Saturday, February 7, 2015



Delivered in the






Friday, 6th February, 2015

1. Mr. Speaker, Sir, it is our tradition in Malawi that before the expiry of the financial year, the Minister of Finance, on behalf of the Government, should provide a mid-year review of the performance of the budget to this honourable house.  The Public Finance Management Act of 2003 in Section 17 requires that as Minister responsible to the President and the house for the economy, I should also publish a report that updates the economic and financial policy for the coming financial year before the year expires.  I intend to carryout both these responsibilities at the same time.  For this reason, in the document that is being circulated to honourable members, we have included a summary relating to the highlights of our economy during 2014 and an outlook for 2015.  What follows in the document is a detailed mid-year review of the fiscal performance for the first half of this financial year and a projection of the financial needs of the budget for the coming second half of the year that will end on 30 June 2015.   This statement therefore, will be short and only give emphasis where this is required in the documentation.
2. The economy, as is well known by all Honourable Members, is still passing through turbulent times in that although there are encouraging signs that we are succeeding to stabilise it, we are yet to reach a sustainable macroeconomic environment.  Mr Speaker, Sir, it is important that we should have a common understanding of what economic normality means.  Economic normality refers to an economy where low inflation and interest rates prevail, exchange rate variability is narrow and predictable foreign exchange availability is permanently assured.  In such an economic environment; confidence is generated and economic activity becomes vibrant.  These are basic conditions for the attainment of high quality economic growth rates.  In rural areas, such an environment enables people to experience a comfortable livelihood, because food is plentiful, farmers stimulated to boost their crop production that generate adequate incomes.  The APM Government is determined to sound macroeconomic conditions as means of achieving high quality growth rates.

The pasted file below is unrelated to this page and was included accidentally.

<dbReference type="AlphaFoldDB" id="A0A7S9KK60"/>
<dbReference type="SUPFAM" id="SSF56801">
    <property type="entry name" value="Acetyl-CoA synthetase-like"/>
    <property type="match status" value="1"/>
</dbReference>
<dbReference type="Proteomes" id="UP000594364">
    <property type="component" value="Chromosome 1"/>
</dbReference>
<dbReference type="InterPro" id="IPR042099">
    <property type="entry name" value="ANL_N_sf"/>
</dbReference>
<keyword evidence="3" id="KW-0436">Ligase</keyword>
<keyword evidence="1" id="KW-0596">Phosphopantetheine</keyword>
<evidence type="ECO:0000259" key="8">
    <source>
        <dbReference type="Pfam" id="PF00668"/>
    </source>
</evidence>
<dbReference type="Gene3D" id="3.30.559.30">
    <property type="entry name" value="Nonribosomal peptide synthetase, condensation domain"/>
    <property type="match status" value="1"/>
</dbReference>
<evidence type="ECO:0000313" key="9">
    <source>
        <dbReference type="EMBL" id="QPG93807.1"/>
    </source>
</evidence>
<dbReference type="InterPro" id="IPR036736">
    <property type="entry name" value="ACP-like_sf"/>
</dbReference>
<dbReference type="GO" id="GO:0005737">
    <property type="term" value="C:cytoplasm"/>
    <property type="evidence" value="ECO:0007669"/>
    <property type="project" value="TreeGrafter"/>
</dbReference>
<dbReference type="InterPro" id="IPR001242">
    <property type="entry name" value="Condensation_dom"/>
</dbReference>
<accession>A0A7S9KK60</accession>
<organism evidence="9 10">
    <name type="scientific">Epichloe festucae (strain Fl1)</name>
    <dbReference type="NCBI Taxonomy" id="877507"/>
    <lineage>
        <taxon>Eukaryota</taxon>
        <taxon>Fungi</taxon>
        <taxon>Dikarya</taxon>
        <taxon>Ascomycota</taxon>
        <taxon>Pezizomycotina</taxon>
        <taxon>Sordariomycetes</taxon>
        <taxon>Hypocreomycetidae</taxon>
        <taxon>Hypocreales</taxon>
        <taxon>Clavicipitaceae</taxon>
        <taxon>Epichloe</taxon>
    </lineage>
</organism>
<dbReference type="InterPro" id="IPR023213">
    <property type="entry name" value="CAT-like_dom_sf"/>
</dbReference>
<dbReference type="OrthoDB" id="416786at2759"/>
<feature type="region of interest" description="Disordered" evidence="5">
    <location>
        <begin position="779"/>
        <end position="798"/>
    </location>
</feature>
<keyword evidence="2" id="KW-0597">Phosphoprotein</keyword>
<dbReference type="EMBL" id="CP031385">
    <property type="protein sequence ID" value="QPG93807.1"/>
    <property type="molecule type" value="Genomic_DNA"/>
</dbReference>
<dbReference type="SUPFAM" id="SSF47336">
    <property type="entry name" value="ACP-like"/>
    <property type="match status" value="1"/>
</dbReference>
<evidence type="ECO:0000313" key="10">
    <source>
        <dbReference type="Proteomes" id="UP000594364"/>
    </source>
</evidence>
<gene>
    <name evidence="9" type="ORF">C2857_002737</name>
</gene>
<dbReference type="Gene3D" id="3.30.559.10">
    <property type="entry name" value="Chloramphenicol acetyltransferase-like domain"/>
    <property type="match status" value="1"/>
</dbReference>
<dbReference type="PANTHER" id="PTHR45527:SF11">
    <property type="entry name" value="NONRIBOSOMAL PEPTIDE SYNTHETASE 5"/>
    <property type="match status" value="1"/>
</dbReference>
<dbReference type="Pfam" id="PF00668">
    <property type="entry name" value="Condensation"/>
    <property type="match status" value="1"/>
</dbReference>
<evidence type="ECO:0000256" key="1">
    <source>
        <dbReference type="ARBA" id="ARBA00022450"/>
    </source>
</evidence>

3. The house is aware that since the shock devaluation of 2012, when prices shot up, inflation has stubbornly remained high.  Despite reasonable expectations that in 2014 inflation would sufficiently decline for interests rates to fall, the rate has remained high at an average of 23 percent.  In fact in November of 2014, it picked to a high of 23.5 percent.   In the circumstances, interest rates have also remained high, with the policy interest rate at the Reserve Bank of Malawi remaining for a long time at 25 percent and in tandem prime lending interest rates at commercial banks have also remained painfully high. 

4. The exchange rate that was allowed to float freely in May 2012 has not stabilised ever since.  The rate, depreciated massively during the latter part of 2014, reaching at one time K520 per US$.  However, the  policy measures that the Reserve Bank of Malawi took and the “currency swap” that involved the purchasing of government debt denominated in Kwacha by the PTA Bank using dollars, have restored order in the foreign exchange market and the exchange rate has steadily appreciated to just about K450 per dollar (middle rate).  The “Swap” transaction also has helped to increase official foreign exchange reserves to more than US$620 million - the highest ever reached since independence. 

5. Prior to the disaster that has just engulfed the country, our forecast was that, although the rate of inflation has been crawling up during the past three months, it would steadily fall characteristically, as it does seasonally during the harvest season beginning in April/May.  But the after effects of the disaster has shattered all these expectations that would have seen the achievement of normality during the third quarter of 2015. 

6. Without the delude the country has experienced, it is likely that our objective of reaching orderly macroeconomic conditions would have been attained quite soon. What is still true, however, is that without the disaster the economy could have seen light at the end of the tunnel in April/May 2015.  We would then have confirmed the IMF forecast that the growth rate in 2015 will surpass that of 2014 which was 6.5 percent.  It is still true however that with such high reserves, there are still signs that Malawi could resume high economic growth rates soon after the effects of the disaster have cleared.